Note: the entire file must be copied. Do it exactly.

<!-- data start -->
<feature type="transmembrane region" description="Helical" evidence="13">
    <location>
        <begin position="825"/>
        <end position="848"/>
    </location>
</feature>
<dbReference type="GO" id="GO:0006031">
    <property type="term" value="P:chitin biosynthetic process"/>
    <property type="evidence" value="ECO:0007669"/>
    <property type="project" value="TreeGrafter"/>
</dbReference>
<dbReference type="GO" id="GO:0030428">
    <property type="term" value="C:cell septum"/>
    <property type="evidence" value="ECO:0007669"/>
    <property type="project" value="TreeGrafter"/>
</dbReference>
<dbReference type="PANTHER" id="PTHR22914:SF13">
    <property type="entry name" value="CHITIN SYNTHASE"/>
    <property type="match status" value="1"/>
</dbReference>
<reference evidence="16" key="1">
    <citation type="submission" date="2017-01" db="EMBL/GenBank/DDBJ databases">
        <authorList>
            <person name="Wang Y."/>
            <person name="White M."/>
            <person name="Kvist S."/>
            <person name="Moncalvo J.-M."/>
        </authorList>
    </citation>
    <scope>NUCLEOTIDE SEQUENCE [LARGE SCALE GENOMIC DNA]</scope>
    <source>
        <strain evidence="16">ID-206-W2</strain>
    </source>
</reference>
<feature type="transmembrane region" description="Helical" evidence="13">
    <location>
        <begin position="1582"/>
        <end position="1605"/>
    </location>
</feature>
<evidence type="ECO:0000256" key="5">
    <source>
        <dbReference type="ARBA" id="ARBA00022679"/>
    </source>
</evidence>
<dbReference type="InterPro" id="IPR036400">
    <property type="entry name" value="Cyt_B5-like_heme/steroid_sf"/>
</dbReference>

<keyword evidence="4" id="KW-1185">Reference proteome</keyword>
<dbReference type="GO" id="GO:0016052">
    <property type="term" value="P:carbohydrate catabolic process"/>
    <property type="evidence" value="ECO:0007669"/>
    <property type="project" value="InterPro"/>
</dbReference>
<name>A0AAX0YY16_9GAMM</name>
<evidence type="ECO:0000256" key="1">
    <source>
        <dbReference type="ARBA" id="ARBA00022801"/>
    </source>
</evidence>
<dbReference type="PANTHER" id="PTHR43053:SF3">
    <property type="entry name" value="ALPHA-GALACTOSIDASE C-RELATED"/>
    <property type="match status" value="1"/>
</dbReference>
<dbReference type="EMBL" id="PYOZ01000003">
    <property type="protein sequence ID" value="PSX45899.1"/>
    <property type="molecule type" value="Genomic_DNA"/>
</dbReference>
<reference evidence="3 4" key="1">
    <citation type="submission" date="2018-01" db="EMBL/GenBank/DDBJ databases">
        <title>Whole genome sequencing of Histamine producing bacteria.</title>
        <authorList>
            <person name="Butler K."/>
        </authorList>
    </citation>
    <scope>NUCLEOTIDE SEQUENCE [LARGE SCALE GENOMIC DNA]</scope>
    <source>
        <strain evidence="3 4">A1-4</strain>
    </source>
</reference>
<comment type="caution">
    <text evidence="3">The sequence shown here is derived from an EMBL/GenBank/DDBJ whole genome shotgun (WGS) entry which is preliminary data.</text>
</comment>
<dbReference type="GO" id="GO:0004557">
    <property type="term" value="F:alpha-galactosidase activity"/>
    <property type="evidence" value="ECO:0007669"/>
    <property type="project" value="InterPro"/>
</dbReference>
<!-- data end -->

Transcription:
<feature type="transmembrane region" description="Helical" evidence="13">
    <location>
        <begin position="825"/>
        <end position="848"/>
    </location>
</feature>
<dbReference type="GO" id="GO:0006031">
    <property type="term" value="P:chitin biosynthetic process"/>
    <property type="evidence" value="ECO:0007669"/>
    <property type="project" value="TreeGrafter"/>
</dbReference>
<dbReference type="GO" id="GO:0030428">
    <property type="term" value="C:cell septum"/>
    <property type="evidence" value="ECO:0007669"/>
    <property type="project" value="TreeGrafter"/>
</dbReference>
<dbReference type="PANTHER" id="PTHR22914:SF13">
    <property type="entry name" value="CHITIN SYNTHASE"/>
    <property type="match status" value="1"/>
</dbReference>
<reference evidence="16" key="1">
    <citation type="submission" date="2017-01" db="EMBL/GenBank/DDBJ databases">
        <authorList>
            <person name="Wang Y."/>
            <person name="White M."/>
            <person name="Kvist S."/>
            <person name="Moncalvo J.-M."/>
        </authorList>
    </citation>
    <scope>NUCLEOTIDE SEQUENCE [LARGE SCALE GENOMIC DNA]</scope>
    <source>
        <strain evidence="16">ID-206-W2</strain>
    </source>
</reference>
<feature type="transmembrane region" description="Helical" evidence="13">
    <location>
        <begin position="1582"/>
        <end position="1605"/>
    </location>
</feature>
<evidence type="ECO:0000256" key="5">
    <source>
        <dbReference type="ARBA" id="ARBA00022679"/>
    </source>
</evidence>
<dbReference type="InterPro" id="IPR036400">
    <property type="entry name" value="Cyt_B5-like_heme/steroid_sf"/>
</dbReference>

<keyword evidence="4" id="KW-1185">Reference proteome</keyword>
<dbReference type="GO" id="GO:0016052">
    <property type="term" value="P:carbohydrate catabolic process"/>
    <property type="evidence" value="ECO:0007669"/>
    <property type="project" value="InterPro"/>
</dbReference>
<name>A0AAX0YY16_9GAMM</name>
<evidence type="ECO:0000256" key="1">
    <source>
        <dbReference type="ARBA" id="ARBA00022801"/>
    </source>
</evidence>
<dbReference type="PANTHER" id="PTHR43053:SF3">
    <property type="entry name" value="ALPHA-GALACTOSIDASE C-RELATED"/>
    <property type="match status" value="1"/>
</dbReference>
<dbReference type="EMBL" id="PYOZ01000003">
    <property type="protein sequence ID" value="PSX45899.1"/>
    <property type="molecule type" value="Genomic_DNA"/>
</dbReference>
<reference evidence="3 4" key="1">
    <citation type="submission" date="2018-01" db="EMBL/GenBank/DDBJ databases">
        <title>Whole genome sequencing of Histamine producing bacteria.</title>
        <authorList>
            <person name="Butler K."/>
        </authorList>
    </citation>
    <scope>NUCLEOTIDE SEQUENCE [LARGE SCALE GENOMIC DNA]</scope>
    <source>
        <strain evidence="3 4">A1-4</strain>
    </source>
</reference>
<comment type="caution">
    <text evidence="3">The sequence shown here is derived from an EMBL/GenBank/DDBJ whole genome shotgun (WGS) entry which is preliminary data.</text>
</comment>
<dbReference type="GO" id="GO:0004557">
    <property type="term" value="F:alpha-galactosidase activity"/>
    <property type="evidence" value="ECO:0007669"/>
    <property type="project" value="InterPro"/>
</dbReference>